Inner conditions may also be represented symbolically in dream: for instance, you may have a headache and dream that you are in a cellar with a lot of cobwebs. Or the beating of your heart or a feeling of being hot may be represented in a dream by a fiery stove. Some people who possess a particular inner sensitivity may have a different experience: they may dream, for instance, that they are in an unhappy situation. Here the dream is prophetic — a symbol of some latent illness which will come out in a few days' time. Many people even dream of the remedy for such an illness. In short, our manner of perception in dreams is quite different from that of ordinary life.
The third state is that of dreamless sleep, sleep without consciousness, when nothing comes before the soul. Now if you begin to be aware of higher worlds as a result of inner development, the first indication you will notice is that your dreams become more regular and meaningful. Above all, you will gain knowledge through your dreams, provided only that you pay careful attention to them. Later, you may notice that your dreams become more frequent, until you come to feel that you have been dreaming all night through. Again, you may notice that your dreams are concerned with things which do not exist at all in the outside world and which you cannot possibly experience physically. You will find that in your dreams you no longer see things which originate in the outer world or symbolic conditions such as those I described above, but, as I have just said, you will experience pictures of things which have no existence in the sense-world, and you will then notice that your dreams are saying something important. For instance, you may dream that a friend of yours is in danger from fire and you may see him getting nearer and nearer to the danger. The next day you may learn that this friend was taken ill during the night. You did not actually see him falling ill; you saw a symbolic picture of it. Thus your dreams may be influenced from higher worlds, so that you experience something which does not exist in the physical world; that is how impressions from higher worlds pass over into dreams. This is a very important bridge to higher occult development.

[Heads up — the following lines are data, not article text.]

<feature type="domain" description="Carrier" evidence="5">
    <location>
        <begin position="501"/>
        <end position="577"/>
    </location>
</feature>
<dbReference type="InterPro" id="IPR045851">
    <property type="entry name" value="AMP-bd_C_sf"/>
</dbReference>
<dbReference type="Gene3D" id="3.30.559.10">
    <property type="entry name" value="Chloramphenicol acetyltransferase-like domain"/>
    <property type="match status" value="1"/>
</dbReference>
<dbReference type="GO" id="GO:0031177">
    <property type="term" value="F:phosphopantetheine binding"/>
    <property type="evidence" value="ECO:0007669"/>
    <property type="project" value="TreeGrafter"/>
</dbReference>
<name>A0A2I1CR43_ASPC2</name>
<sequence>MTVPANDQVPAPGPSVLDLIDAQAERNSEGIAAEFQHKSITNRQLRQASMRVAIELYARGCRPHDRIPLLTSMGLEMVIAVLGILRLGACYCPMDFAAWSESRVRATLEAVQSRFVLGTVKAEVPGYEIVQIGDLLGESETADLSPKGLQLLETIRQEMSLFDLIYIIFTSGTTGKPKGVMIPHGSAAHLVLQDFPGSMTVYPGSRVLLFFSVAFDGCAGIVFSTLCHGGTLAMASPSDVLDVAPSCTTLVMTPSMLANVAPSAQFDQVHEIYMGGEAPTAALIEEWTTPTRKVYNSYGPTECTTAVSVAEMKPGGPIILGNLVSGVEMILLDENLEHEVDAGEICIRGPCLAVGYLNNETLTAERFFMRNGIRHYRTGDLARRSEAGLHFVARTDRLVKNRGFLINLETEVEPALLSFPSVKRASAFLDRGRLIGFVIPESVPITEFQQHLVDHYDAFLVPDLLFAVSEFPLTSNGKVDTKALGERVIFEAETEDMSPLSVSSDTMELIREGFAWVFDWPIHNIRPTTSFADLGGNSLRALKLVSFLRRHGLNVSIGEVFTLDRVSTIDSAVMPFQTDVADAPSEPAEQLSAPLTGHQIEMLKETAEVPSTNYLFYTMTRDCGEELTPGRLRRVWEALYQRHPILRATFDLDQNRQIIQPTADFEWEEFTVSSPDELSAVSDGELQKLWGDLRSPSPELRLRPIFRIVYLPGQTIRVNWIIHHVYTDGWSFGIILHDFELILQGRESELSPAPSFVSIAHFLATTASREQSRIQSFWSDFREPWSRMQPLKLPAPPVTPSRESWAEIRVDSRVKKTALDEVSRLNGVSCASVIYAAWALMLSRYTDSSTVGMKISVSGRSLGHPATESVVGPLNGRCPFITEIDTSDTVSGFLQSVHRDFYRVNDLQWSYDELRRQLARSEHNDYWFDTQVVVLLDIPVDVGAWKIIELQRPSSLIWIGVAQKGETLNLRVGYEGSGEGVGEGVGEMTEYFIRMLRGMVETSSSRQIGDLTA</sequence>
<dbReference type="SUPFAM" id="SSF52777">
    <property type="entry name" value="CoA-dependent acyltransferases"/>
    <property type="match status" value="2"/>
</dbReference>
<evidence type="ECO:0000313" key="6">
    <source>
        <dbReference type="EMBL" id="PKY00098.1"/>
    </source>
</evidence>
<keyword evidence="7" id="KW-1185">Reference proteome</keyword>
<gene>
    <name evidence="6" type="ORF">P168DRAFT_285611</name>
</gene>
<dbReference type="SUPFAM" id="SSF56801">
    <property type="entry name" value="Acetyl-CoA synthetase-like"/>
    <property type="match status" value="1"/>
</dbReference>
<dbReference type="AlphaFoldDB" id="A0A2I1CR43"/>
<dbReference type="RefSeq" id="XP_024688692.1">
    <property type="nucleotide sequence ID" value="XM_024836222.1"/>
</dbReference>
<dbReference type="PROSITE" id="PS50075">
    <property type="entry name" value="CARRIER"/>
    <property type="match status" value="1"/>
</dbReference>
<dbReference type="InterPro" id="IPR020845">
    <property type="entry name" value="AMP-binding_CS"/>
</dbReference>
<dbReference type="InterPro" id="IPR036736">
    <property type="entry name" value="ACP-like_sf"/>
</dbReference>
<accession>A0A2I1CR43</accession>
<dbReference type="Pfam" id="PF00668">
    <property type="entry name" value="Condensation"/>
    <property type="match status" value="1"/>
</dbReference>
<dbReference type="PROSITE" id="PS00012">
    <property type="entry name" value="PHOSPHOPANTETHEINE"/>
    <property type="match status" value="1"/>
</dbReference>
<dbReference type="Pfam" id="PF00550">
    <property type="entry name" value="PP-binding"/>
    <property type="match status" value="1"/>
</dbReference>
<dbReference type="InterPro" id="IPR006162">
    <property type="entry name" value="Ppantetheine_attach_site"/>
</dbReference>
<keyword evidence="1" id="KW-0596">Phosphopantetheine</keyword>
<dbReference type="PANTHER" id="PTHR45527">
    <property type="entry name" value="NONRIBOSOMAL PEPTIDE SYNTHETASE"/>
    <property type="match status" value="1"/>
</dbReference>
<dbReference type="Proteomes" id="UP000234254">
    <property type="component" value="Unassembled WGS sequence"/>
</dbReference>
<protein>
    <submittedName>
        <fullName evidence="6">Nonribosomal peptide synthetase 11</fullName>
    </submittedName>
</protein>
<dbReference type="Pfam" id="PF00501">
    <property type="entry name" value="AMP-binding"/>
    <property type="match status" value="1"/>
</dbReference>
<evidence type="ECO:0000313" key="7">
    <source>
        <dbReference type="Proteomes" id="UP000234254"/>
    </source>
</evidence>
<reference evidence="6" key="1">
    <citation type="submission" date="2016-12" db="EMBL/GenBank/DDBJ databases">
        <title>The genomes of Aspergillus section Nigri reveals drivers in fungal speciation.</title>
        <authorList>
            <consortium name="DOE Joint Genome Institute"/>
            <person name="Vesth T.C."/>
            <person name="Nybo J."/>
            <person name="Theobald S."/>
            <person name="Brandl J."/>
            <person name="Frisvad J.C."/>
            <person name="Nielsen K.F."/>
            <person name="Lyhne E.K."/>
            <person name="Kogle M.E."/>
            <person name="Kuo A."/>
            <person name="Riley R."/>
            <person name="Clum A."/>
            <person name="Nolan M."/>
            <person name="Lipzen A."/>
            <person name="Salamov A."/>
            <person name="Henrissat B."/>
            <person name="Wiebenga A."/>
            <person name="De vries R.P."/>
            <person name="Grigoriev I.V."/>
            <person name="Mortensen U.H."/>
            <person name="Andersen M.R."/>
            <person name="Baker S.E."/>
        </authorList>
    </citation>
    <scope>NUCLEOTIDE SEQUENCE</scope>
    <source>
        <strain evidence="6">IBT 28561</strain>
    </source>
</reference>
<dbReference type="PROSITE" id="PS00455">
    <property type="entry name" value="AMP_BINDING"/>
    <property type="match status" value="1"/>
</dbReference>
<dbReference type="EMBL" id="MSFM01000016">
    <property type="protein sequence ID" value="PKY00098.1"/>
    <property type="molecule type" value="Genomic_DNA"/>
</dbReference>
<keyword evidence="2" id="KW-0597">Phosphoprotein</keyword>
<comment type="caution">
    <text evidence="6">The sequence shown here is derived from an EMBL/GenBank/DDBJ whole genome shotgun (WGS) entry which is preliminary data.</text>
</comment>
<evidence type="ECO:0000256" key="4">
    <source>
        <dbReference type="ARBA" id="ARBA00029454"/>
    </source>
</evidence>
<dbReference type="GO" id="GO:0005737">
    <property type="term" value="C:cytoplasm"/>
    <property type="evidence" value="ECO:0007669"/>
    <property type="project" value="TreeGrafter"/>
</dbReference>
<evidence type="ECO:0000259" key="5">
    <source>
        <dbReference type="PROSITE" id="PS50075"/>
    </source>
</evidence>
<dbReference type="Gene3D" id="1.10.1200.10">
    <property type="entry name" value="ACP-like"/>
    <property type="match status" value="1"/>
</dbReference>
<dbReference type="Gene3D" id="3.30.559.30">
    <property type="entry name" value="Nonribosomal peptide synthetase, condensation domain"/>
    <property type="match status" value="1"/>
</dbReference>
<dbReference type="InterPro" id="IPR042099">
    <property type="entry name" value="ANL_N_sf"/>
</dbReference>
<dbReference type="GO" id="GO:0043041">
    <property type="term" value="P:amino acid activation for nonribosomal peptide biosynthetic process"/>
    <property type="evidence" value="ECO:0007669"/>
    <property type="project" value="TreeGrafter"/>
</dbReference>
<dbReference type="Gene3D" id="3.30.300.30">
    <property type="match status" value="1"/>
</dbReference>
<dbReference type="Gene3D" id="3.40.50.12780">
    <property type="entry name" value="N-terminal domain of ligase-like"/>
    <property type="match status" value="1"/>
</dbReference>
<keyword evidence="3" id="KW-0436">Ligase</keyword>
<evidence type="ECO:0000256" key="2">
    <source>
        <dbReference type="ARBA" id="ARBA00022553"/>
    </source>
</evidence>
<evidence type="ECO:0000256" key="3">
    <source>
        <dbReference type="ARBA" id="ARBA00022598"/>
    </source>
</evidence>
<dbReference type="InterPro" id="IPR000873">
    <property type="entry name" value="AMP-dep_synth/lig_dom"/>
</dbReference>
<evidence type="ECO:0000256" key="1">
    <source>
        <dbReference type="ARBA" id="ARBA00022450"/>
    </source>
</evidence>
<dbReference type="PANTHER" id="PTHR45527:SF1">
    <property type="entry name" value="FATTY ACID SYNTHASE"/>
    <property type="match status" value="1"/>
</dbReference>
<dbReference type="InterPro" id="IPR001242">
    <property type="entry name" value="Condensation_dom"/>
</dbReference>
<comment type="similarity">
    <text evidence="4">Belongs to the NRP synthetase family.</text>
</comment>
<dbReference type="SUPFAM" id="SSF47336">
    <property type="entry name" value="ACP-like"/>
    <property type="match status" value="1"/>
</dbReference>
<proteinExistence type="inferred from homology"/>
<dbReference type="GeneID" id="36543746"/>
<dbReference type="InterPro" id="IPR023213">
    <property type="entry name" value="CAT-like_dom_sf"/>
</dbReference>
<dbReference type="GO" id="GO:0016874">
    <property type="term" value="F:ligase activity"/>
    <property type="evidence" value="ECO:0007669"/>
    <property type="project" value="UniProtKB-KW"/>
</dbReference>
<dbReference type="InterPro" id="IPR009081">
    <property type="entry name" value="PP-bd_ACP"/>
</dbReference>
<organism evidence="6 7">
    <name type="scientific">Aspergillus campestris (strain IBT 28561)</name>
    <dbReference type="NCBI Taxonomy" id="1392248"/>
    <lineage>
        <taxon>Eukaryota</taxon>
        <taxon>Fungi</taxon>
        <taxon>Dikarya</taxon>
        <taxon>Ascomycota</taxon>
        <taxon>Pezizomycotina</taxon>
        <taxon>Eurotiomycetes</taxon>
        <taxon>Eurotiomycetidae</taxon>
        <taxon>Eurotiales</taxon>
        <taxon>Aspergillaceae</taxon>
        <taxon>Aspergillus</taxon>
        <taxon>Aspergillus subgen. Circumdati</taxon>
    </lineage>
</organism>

Someone might say that all this was only dreamt — how can any significance be read into it? But that is a wrong approach. Take the following example: it is said that Edison 37Thomas Alva Edison, 1847–1931. once dreamt how to make an electric light bulb; he remembered the dream and made the light bulb in accordance with it. Suppose someone had then come along and said: “The lamp is no good — it was only a dream.” You can see that what matters is not the mere fact of dreaming but whether the dream has significance for life. Quite often dreams of this sort go unheeded because we fail to notice them. That is wrong; it is just these delicate points that we should attend to; then we shall make progress.
Later comes a stage when the nature of reality is disclosed to the pupil in dream, and he can then test the dream by the reality. When he has advanced so far that he has the whole picture-world present before him in daylight and not only during sleep, he is then able to analyse with his intellect whether what he sees is true. This means that it is wrong to use dream-pictures as a foundation for wisdom; the pupil must wait for them to enter into his daytime experience. If he exercises conscious control over them, a stage is soon reached when the pupil not only sees what is physically present but can truly perceive the astral element in a man, his soul and his aura. He then learns to understand what the shapes and colours in the astral body signify — what passions, for example, they express. So he learns gradually to spell out, as it were, the soul-world. But he must always realise that everything there is symbolical.